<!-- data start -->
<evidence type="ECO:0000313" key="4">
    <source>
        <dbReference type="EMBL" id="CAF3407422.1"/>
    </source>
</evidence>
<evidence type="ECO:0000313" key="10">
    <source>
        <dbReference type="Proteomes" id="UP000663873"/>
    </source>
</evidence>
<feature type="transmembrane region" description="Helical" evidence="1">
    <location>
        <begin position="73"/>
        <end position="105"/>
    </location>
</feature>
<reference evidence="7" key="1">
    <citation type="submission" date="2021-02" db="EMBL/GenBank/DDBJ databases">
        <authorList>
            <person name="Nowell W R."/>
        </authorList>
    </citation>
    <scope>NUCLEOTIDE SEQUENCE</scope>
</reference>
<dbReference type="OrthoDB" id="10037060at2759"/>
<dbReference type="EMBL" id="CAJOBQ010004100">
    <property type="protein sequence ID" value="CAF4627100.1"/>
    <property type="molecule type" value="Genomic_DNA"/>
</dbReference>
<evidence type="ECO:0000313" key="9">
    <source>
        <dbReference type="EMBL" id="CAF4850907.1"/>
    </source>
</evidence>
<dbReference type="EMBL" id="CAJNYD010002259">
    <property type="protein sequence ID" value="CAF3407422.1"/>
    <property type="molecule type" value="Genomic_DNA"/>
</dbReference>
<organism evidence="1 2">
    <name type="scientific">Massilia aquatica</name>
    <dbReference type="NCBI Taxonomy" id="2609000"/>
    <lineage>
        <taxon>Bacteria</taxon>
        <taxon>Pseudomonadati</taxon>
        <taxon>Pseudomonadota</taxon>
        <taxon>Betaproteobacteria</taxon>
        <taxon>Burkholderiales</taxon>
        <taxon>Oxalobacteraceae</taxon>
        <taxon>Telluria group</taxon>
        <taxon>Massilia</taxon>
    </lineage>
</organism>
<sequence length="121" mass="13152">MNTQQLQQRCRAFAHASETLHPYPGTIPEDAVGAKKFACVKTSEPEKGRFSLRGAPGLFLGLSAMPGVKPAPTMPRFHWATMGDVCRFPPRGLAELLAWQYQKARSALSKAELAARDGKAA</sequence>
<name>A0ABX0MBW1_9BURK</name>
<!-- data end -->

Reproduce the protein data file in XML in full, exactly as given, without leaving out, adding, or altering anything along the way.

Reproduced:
<evidence type="ECO:0000313" key="4">
    <source>
        <dbReference type="EMBL" id="CAF3407422.1"/>
    </source>
</evidence>
<evidence type="ECO:0000313" key="10">
    <source>
        <dbReference type="Proteomes" id="UP000663873"/>
    </source>
</evidence>
<feature type="transmembrane region" description="Helical" evidence="1">
    <location>
        <begin position="73"/>
        <end position="105"/>
    </location>
</feature>
<reference evidence="7" key="1">
    <citation type="submission" date="2021-02" db="EMBL/GenBank/DDBJ databases">
        <authorList>
            <person name="Nowell W R."/>
        </authorList>
    </citation>
    <scope>NUCLEOTIDE SEQUENCE</scope>
</reference>
<dbReference type="OrthoDB" id="10037060at2759"/>
<dbReference type="EMBL" id="CAJOBQ010004100">
    <property type="protein sequence ID" value="CAF4627100.1"/>
    <property type="molecule type" value="Genomic_DNA"/>
</dbReference>
<evidence type="ECO:0000313" key="9">
    <source>
        <dbReference type="EMBL" id="CAF4850907.1"/>
    </source>
</evidence>
<dbReference type="EMBL" id="CAJNYD010002259">
    <property type="protein sequence ID" value="CAF3407422.1"/>
    <property type="molecule type" value="Genomic_DNA"/>
</dbReference>
<organism evidence="1 2">
    <name type="scientific">Massilia aquatica</name>
    <dbReference type="NCBI Taxonomy" id="2609000"/>
    <lineage>
        <taxon>Bacteria</taxon>
        <taxon>Pseudomonadati</taxon>
        <taxon>Pseudomonadota</taxon>
        <taxon>Betaproteobacteria</taxon>
        <taxon>Burkholderiales</taxon>
        <taxon>Oxalobacteraceae</taxon>
        <taxon>Telluria group</taxon>
        <taxon>Massilia</taxon>
    </lineage>
</organism>
<sequence length="121" mass="13152">MNTQQLQQRCRAFAHASETLHPYPGTIPEDAVGAKKFACVKTSEPEKGRFSLRGAPGLFLGLSAMPGVKPAPTMPRFHWATMGDVCRFPPRGLAELLAWQYQKARSALSKAELAARDGKAA</sequence>
<name>A0ABX0MBW1_9BURK</name>